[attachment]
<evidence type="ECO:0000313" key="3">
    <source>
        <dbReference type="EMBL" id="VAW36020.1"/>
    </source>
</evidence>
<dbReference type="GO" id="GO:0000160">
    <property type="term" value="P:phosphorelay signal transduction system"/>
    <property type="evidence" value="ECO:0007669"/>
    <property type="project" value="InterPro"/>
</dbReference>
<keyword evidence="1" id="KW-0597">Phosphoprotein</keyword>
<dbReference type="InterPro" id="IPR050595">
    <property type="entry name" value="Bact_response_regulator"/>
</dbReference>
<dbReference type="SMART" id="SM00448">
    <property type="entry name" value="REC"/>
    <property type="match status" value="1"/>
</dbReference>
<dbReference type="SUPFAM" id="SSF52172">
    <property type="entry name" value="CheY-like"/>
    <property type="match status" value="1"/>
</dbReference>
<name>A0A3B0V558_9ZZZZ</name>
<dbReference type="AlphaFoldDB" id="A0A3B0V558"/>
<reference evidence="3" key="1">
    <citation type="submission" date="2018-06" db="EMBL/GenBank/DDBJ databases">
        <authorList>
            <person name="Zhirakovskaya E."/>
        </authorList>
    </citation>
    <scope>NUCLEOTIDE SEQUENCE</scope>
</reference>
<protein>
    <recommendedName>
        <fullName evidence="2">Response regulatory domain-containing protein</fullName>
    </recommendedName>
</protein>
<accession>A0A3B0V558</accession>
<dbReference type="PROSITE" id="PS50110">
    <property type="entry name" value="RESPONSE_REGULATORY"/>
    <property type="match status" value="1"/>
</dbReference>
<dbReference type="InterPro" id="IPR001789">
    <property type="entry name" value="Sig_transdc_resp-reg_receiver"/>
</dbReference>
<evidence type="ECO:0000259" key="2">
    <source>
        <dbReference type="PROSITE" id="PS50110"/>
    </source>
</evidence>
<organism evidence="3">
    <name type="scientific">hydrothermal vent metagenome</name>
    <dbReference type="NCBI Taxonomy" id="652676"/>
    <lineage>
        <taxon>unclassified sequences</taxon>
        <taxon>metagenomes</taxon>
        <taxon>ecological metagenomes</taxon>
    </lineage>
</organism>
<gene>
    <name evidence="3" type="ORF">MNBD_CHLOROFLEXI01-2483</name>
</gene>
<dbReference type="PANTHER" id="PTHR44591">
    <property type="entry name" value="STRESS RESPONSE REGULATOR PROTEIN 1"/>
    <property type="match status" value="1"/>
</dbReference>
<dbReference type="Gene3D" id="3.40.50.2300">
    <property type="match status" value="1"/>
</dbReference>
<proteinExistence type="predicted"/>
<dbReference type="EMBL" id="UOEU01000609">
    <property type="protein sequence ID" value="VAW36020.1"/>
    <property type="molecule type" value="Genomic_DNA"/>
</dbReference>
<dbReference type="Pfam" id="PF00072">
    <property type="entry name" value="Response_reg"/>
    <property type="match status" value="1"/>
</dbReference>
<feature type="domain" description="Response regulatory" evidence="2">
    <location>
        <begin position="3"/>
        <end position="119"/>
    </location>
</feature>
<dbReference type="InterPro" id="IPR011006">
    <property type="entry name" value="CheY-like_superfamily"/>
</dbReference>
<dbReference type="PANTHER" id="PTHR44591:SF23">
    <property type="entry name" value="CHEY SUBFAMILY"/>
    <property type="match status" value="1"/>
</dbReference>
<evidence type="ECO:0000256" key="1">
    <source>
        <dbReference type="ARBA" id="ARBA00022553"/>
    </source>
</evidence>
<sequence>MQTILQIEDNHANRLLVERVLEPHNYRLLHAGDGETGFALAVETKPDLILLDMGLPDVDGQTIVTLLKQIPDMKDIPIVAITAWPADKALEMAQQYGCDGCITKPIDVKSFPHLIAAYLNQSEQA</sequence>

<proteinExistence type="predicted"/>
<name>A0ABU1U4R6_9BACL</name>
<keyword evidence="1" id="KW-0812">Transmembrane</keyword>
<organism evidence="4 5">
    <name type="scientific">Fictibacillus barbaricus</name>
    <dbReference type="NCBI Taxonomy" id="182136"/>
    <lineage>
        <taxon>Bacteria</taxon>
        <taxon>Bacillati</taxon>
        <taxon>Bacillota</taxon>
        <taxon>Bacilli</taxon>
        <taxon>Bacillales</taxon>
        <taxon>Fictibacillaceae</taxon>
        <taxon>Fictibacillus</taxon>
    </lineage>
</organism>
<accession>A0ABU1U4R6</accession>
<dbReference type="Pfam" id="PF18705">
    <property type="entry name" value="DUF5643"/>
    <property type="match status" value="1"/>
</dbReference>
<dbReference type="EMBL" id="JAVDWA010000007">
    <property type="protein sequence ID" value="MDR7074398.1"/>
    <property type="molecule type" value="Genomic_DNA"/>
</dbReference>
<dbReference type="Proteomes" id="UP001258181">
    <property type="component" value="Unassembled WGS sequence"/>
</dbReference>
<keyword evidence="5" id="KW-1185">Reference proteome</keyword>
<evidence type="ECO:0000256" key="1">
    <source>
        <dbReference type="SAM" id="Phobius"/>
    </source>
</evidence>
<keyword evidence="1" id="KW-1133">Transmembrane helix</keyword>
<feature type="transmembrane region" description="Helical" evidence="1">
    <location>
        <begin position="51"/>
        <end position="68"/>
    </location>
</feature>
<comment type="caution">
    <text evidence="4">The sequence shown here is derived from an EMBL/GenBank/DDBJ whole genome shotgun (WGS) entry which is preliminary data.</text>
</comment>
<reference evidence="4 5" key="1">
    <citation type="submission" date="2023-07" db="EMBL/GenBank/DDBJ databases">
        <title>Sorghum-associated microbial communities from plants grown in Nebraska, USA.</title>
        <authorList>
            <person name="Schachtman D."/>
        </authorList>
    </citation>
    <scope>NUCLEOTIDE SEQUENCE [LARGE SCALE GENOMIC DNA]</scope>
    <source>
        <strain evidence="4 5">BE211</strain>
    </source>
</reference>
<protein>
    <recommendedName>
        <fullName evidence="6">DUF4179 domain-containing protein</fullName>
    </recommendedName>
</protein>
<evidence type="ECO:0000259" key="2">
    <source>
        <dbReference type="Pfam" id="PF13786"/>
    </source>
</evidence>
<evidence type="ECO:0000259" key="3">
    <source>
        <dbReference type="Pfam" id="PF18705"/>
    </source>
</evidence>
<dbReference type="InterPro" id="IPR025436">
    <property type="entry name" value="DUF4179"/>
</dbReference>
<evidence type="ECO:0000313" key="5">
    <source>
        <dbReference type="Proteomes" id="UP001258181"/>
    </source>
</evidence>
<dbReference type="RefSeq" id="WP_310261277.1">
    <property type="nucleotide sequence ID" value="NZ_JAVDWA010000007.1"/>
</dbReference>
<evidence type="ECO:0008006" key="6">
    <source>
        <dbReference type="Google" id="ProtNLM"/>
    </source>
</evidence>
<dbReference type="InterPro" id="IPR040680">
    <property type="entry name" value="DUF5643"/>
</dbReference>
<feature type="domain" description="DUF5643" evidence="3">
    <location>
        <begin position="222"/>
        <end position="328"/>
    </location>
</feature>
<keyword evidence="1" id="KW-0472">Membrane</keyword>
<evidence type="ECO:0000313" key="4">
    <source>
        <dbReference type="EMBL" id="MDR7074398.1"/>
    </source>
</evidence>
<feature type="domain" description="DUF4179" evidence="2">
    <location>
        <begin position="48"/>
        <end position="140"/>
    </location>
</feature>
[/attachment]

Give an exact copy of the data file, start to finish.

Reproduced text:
<evidence type="ECO:0000313" key="3">
    <source>
        <dbReference type="EMBL" id="VAW36020.1"/>
    </source>
</evidence>
<dbReference type="GO" id="GO:0000160">
    <property type="term" value="P:phosphorelay signal transduction system"/>
    <property type="evidence" value="ECO:0007669"/>
    <property type="project" value="InterPro"/>
</dbReference>
<keyword evidence="1" id="KW-0597">Phosphoprotein</keyword>
<dbReference type="InterPro" id="IPR050595">
    <property type="entry name" value="Bact_response_regulator"/>
</dbReference>
<dbReference type="SMART" id="SM00448">
    <property type="entry name" value="REC"/>
    <property type="match status" value="1"/>
</dbReference>
<dbReference type="SUPFAM" id="SSF52172">
    <property type="entry name" value="CheY-like"/>
    <property type="match status" value="1"/>
</dbReference>
<name>A0A3B0V558_9ZZZZ</name>
<dbReference type="AlphaFoldDB" id="A0A3B0V558"/>
<reference evidence="3" key="1">
    <citation type="submission" date="2018-06" db="EMBL/GenBank/DDBJ databases">
        <authorList>
            <person name="Zhirakovskaya E."/>
        </authorList>
    </citation>
    <scope>NUCLEOTIDE SEQUENCE</scope>
</reference>
<protein>
    <recommendedName>
        <fullName evidence="2">Response regulatory domain-containing protein</fullName>
    </recommendedName>
</protein>
<accession>A0A3B0V558</accession>
<dbReference type="PROSITE" id="PS50110">
    <property type="entry name" value="RESPONSE_REGULATORY"/>
    <property type="match status" value="1"/>
</dbReference>
<dbReference type="InterPro" id="IPR001789">
    <property type="entry name" value="Sig_transdc_resp-reg_receiver"/>
</dbReference>
<evidence type="ECO:0000259" key="2">
    <source>
        <dbReference type="PROSITE" id="PS50110"/>
    </source>
</evidence>
<organism evidence="3">
    <name type="scientific">hydrothermal vent metagenome</name>
    <dbReference type="NCBI Taxonomy" id="652676"/>
    <lineage>
        <taxon>unclassified sequences</taxon>
        <taxon>metagenomes</taxon>
        <taxon>ecological metagenomes</taxon>
    </lineage>
</organism>
<gene>
    <name evidence="3" type="ORF">MNBD_CHLOROFLEXI01-2483</name>
</gene>
<dbReference type="PANTHER" id="PTHR44591">
    <property type="entry name" value="STRESS RESPONSE REGULATOR PROTEIN 1"/>
    <property type="match status" value="1"/>
</dbReference>
<dbReference type="Gene3D" id="3.40.50.2300">
    <property type="match status" value="1"/>
</dbReference>
<proteinExistence type="predicted"/>
<dbReference type="EMBL" id="UOEU01000609">
    <property type="protein sequence ID" value="VAW36020.1"/>
    <property type="molecule type" value="Genomic_DNA"/>
</dbReference>
<dbReference type="Pfam" id="PF00072">
    <property type="entry name" value="Response_reg"/>
    <property type="match status" value="1"/>
</dbReference>
<feature type="domain" description="Response regulatory" evidence="2">
    <location>
        <begin position="3"/>
        <end position="119"/>
    </location>
</feature>
<dbReference type="InterPro" id="IPR011006">
    <property type="entry name" value="CheY-like_superfamily"/>
</dbReference>
<dbReference type="PANTHER" id="PTHR44591:SF23">
    <property type="entry name" value="CHEY SUBFAMILY"/>
    <property type="match status" value="1"/>
</dbReference>
<evidence type="ECO:0000256" key="1">
    <source>
        <dbReference type="ARBA" id="ARBA00022553"/>
    </source>
</evidence>
<sequence>MQTILQIEDNHANRLLVERVLEPHNYRLLHAGDGETGFALAVETKPDLILLDMGLPDVDGQTIVTLLKQIPDMKDIPIVAITAWPADKALEMAQQYGCDGCITKPIDVKSFPHLIAAYLNQSEQA</sequence>

<proteinExistence type="predicted"/>
<name>A0ABU1U4R6_9BACL</name>
<keyword evidence="1" id="KW-0812">Transmembrane</keyword>
<organism evidence="4 5">
    <name type="scientific">Fictibacillus barbaricus</name>
    <dbReference type="NCBI Taxonomy" id="182136"/>
    <lineage>
        <taxon>Bacteria</taxon>
        <taxon>Bacillati</taxon>
        <taxon>Bacillota</taxon>
        <taxon>Bacilli</taxon>
        <taxon>Bacillales</taxon>
        <taxon>Fictibacillaceae</taxon>
        <taxon>Fictibacillus</taxon>
    </lineage>
</organism>
<accession>A0ABU1U4R6</accession>
<dbReference type="Pfam" id="PF18705">
    <property type="entry name" value="DUF5643"/>
    <property type="match status" value="1"/>
</dbReference>
<dbReference type="EMBL" id="JAVDWA010000007">
    <property type="protein sequence ID" value="MDR7074398.1"/>
    <property type="molecule type" value="Genomic_DNA"/>
</dbReference>
<dbReference type="Proteomes" id="UP001258181">
    <property type="component" value="Unassembled WGS sequence"/>
</dbReference>
<keyword evidence="5" id="KW-1185">Reference proteome</keyword>
<evidence type="ECO:0000256" key="1">
    <source>
        <dbReference type="SAM" id="Phobius"/>
    </source>
</evidence>
<keyword evidence="1" id="KW-1133">Transmembrane helix</keyword>
<feature type="transmembrane region" description="Helical" evidence="1">
    <location>
        <begin position="51"/>
        <end position="68"/>
    </location>
</feature>
<comment type="caution">
    <text evidence="4">The sequence shown here is derived from an EMBL/GenBank/DDBJ whole genome shotgun (WGS) entry which is preliminary data.</text>
</comment>
<reference evidence="4 5" key="1">
    <citation type="submission" date="2023-07" db="EMBL/GenBank/DDBJ databases">
        <title>Sorghum-associated microbial communities from plants grown in Nebraska, USA.</title>
        <authorList>
            <person name="Schachtman D."/>
        </authorList>
    </citation>
    <scope>NUCLEOTIDE SEQUENCE [LARGE SCALE GENOMIC DNA]</scope>
    <source>
        <strain evidence="4 5">BE211</strain>
    </source>
</reference>
<protein>
    <recommendedName>
        <fullName evidence="6">DUF4179 domain-containing protein</fullName>
    </recommendedName>
</protein>
<evidence type="ECO:0000259" key="2">
    <source>
        <dbReference type="Pfam" id="PF13786"/>
    </source>
</evidence>
<evidence type="ECO:0000259" key="3">
    <source>
        <dbReference type="Pfam" id="PF18705"/>
    </source>
</evidence>
<dbReference type="InterPro" id="IPR025436">
    <property type="entry name" value="DUF4179"/>
</dbReference>
<evidence type="ECO:0000313" key="5">
    <source>
        <dbReference type="Proteomes" id="UP001258181"/>
    </source>
</evidence>
<dbReference type="RefSeq" id="WP_310261277.1">
    <property type="nucleotide sequence ID" value="NZ_JAVDWA010000007.1"/>
</dbReference>
<evidence type="ECO:0008006" key="6">
    <source>
        <dbReference type="Google" id="ProtNLM"/>
    </source>
</evidence>
<dbReference type="InterPro" id="IPR040680">
    <property type="entry name" value="DUF5643"/>
</dbReference>
<feature type="domain" description="DUF5643" evidence="3">
    <location>
        <begin position="222"/>
        <end position="328"/>
    </location>
</feature>
<keyword evidence="1" id="KW-0472">Membrane</keyword>
<evidence type="ECO:0000313" key="4">
    <source>
        <dbReference type="EMBL" id="MDR7074398.1"/>
    </source>
</evidence>
<feature type="domain" description="DUF4179" evidence="2">
    <location>
        <begin position="48"/>
        <end position="140"/>
    </location>
</feature>